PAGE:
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Public Editor Sylvia Stead responds to readers and gives a behind-the-scenes look

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Toronto Councillor Doug Ford. (Fred Lum/The Globe and Mail)
Toronto Councillor Doug Ford. (Fred Lum/The Globe and Mail)

Public Editor: The Fords, the facts, and the use of anonymous sources Add to ...

When the Ontario Press Council dismissed complaints against The Globe and Mail and The Toronto Star this week for their stories on allegations of drug involvement by Toronto Mayor Rob Ford and his brother, Councillor Doug Ford, it said each paper had followed appropriate journalistic guidelines, especially with regards to the use of anonymous sources.

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But the council also said the general public doesn’t know enough about those guidelines. Frances Lankin, the chair of the council, said greater transparency will “help the public understand the journalistic guidelines and court decisions that define the ethical and legal parameters.”

So, in the interest of greater transparency, here is the backstory on The Globe’s allegations that Doug Ford sold hashish as a young man.

The story started when reporter Greg McArthur and freelance writer Shannon Kari paired up to do a profile of the newly elected mayor and his prominent family. As the reporters interviewed people who knew the Fords, all the conversations quickly turned to Doug Ford and allegations of his drug dealing.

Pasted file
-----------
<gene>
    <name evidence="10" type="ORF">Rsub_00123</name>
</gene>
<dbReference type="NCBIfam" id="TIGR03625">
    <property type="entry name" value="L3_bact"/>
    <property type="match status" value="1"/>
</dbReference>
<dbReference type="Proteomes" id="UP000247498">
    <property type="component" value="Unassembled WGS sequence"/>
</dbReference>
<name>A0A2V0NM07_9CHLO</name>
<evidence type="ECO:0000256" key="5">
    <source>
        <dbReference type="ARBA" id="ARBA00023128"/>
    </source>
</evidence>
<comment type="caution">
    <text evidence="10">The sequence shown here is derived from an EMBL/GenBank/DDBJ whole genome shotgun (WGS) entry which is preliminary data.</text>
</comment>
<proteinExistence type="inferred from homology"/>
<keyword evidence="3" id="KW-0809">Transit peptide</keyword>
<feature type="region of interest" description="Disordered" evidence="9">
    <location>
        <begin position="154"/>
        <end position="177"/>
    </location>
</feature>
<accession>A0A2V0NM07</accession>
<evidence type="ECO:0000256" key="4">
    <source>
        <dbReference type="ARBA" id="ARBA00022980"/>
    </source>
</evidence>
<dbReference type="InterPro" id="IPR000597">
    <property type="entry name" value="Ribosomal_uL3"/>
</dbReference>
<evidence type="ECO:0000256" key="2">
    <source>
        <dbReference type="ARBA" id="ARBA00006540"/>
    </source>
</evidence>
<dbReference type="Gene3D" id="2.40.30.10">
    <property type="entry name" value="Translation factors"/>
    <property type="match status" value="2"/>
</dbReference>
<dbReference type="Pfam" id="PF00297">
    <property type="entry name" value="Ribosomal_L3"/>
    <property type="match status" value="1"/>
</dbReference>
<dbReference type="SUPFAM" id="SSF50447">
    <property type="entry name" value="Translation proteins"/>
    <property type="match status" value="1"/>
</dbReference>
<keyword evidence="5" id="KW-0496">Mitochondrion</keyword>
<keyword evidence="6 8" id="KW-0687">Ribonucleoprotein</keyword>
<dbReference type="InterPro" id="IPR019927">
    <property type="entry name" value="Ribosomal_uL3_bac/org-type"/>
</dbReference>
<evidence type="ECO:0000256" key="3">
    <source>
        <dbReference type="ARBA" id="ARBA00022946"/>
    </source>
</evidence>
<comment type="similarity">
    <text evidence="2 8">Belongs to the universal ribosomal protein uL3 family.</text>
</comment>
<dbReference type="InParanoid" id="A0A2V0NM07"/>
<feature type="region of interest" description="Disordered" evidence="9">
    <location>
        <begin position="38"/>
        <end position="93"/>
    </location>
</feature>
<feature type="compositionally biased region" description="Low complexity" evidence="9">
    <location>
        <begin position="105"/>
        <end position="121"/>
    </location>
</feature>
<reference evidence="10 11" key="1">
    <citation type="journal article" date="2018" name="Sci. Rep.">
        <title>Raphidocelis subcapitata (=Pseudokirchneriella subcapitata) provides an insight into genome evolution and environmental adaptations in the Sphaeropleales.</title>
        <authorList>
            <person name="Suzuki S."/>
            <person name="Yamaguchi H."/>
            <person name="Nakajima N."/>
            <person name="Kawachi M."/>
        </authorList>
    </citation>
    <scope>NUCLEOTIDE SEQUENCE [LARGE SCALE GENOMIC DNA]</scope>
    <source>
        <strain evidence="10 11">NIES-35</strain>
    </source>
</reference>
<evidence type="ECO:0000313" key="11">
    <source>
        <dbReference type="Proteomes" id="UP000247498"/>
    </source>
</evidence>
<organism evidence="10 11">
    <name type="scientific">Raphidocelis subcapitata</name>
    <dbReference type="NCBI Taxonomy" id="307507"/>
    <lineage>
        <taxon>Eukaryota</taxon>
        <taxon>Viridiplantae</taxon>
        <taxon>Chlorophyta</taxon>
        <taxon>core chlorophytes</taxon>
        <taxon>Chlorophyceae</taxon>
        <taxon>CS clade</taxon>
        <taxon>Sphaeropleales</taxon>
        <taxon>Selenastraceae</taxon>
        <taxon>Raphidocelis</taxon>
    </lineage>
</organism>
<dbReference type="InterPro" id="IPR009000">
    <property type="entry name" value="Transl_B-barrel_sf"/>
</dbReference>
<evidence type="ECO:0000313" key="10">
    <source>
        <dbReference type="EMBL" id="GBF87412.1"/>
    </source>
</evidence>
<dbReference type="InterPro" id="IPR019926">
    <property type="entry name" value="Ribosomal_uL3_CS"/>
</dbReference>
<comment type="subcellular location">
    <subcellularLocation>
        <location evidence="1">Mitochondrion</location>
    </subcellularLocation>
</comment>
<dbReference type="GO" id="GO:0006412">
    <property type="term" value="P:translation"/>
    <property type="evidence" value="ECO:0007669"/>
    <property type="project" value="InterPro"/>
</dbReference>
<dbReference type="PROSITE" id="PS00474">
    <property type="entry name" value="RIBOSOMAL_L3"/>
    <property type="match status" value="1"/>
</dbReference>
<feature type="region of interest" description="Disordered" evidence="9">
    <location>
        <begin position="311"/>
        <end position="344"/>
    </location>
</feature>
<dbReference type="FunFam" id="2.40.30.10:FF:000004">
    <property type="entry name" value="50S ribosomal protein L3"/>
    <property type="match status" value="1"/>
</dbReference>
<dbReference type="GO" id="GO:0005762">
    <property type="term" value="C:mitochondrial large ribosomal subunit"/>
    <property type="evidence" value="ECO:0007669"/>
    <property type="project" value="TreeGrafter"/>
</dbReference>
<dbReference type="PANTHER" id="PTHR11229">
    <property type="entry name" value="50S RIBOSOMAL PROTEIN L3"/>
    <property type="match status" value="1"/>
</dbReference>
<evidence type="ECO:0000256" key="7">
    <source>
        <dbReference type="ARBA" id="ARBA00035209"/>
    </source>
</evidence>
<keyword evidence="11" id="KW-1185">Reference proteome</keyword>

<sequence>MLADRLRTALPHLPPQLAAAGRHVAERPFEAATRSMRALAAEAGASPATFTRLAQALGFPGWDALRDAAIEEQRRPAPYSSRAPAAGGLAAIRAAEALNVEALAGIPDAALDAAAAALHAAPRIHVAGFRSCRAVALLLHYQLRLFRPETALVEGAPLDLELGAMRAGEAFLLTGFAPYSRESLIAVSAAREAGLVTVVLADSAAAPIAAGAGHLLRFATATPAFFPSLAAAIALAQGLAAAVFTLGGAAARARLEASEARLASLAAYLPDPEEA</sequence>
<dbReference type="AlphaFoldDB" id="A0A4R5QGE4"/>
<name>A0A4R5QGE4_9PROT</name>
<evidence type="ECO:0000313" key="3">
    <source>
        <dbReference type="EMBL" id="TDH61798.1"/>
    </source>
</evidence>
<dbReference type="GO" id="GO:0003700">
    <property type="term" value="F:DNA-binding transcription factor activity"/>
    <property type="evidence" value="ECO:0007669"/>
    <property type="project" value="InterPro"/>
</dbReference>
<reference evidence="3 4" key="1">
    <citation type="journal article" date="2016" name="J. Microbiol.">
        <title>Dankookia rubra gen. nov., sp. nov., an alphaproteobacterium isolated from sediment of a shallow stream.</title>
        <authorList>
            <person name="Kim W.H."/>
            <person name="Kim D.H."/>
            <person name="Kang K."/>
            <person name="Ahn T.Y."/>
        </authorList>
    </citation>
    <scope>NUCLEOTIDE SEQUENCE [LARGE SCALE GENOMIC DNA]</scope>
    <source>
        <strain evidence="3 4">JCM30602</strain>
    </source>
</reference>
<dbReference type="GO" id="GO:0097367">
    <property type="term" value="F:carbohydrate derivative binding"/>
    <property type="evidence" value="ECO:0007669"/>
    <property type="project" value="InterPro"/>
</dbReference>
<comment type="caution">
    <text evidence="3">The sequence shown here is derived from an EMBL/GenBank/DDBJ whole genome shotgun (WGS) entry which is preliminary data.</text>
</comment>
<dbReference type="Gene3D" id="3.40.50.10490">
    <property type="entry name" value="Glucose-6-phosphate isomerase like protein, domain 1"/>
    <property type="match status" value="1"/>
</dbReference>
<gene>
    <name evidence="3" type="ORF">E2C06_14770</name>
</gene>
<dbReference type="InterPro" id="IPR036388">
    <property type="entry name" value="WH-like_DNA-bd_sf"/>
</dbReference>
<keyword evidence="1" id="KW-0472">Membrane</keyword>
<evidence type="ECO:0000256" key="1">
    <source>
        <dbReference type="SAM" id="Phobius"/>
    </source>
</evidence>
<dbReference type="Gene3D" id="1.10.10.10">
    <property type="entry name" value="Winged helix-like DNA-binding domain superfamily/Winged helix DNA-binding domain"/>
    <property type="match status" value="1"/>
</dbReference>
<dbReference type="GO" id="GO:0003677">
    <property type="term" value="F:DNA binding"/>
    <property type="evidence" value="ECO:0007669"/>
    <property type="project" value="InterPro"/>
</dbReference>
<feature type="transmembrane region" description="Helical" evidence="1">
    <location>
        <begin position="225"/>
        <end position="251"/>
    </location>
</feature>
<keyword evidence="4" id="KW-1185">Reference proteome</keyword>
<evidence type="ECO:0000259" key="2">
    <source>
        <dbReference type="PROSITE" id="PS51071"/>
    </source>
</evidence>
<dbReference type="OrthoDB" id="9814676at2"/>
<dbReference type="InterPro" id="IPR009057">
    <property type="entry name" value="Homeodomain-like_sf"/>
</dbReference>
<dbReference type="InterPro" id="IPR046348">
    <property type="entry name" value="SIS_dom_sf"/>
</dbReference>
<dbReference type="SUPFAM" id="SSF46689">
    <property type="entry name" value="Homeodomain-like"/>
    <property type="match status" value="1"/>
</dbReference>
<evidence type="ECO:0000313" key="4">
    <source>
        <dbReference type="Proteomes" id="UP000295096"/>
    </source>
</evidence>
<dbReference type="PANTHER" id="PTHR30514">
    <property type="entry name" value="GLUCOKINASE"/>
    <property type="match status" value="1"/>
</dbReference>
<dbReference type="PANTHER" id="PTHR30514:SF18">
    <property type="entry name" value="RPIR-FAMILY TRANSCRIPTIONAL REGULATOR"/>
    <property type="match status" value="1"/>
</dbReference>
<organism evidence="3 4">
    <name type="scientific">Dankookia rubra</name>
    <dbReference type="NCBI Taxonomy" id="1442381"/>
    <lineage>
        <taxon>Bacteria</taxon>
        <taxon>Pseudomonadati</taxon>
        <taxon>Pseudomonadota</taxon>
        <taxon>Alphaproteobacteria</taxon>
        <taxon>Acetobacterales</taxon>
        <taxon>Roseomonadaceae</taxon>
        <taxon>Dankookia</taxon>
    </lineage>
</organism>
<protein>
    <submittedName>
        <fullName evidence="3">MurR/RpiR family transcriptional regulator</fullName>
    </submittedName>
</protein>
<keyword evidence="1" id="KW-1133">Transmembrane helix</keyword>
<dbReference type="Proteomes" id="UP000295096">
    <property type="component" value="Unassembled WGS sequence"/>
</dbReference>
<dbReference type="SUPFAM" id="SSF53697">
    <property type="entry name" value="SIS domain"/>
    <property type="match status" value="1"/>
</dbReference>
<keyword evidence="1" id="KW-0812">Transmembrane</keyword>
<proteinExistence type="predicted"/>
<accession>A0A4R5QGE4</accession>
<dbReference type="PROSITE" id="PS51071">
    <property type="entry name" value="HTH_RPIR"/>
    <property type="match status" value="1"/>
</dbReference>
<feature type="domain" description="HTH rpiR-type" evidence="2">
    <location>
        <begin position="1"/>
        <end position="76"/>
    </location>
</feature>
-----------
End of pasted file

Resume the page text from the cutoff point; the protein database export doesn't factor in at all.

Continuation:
This took the two reporters on an 18-month journey, interviewing dozens of sources and narrowing down the key interviews to those who said they had direct knowledge of the alleged drug dealing. They checked court records; they also used FaceBook and details from other sources to confirm that the sources were involved, corroborating facts at every turn. Then the reporters, senior editors and, in some cases, a lawyer revisited the key sources to confirm their details. Extensive efforts were made to convince the sources to go on the record, but in the end they were concerned that their background would taint them or make it difficult to cross the border.

The story was almost ready to go when news broke of the video alleged to show Rob Ford smoking a crack pipe. It ran soon after.

In the months leading up to publication, The Globe made numerous attempts to get a response from not only Doug Ford but also from other Ford family members. The Globe made 13 attempts to talk to Doug, including face-to-face requests, phone calls, e-mails and couriered letters to his home and his lawyer. There were 10 attempts to reach the mayor or his spokesman or lawyer. There were further attempts to reach brother Randy, sister Kathy and the mayor’s assistant, David Price.

The Press Council said efforts to contact the Ford siblings could have been more extensive, but it was satisfied that the subjects and their lawyers were given a chance to respond.

I have since heard from readers who wanted to know more about the use of anonymous sources. Many don’t know the Supreme Court of Canada has said that “some form of legal protection for the confidential relationship between journalists and their anonymous sources is required.” In a case about The Globe’s efforts to protect the confidentiality of a source in another story, Justice Edward Belobaba of the Ontario Superior Court found “little to no public interest” in forcing the paper to reveal its sources. “Unless the media can offer anonymity in situations where sources would otherwise dry up, freedom of expression in debate on matters of public interest would be badly compromised,” he wrote. “Important stories will be left untold.”

There is no question that, as the Ontario Press Council said, the media is a powerful institution and that it needs to be open and transparent. That’s why the system allows for checks and balances, starting, most importantly with the editors who challenge and question reporters, but also including the Press Council, lawyers, a public Code of Conduct and a Public Editor.

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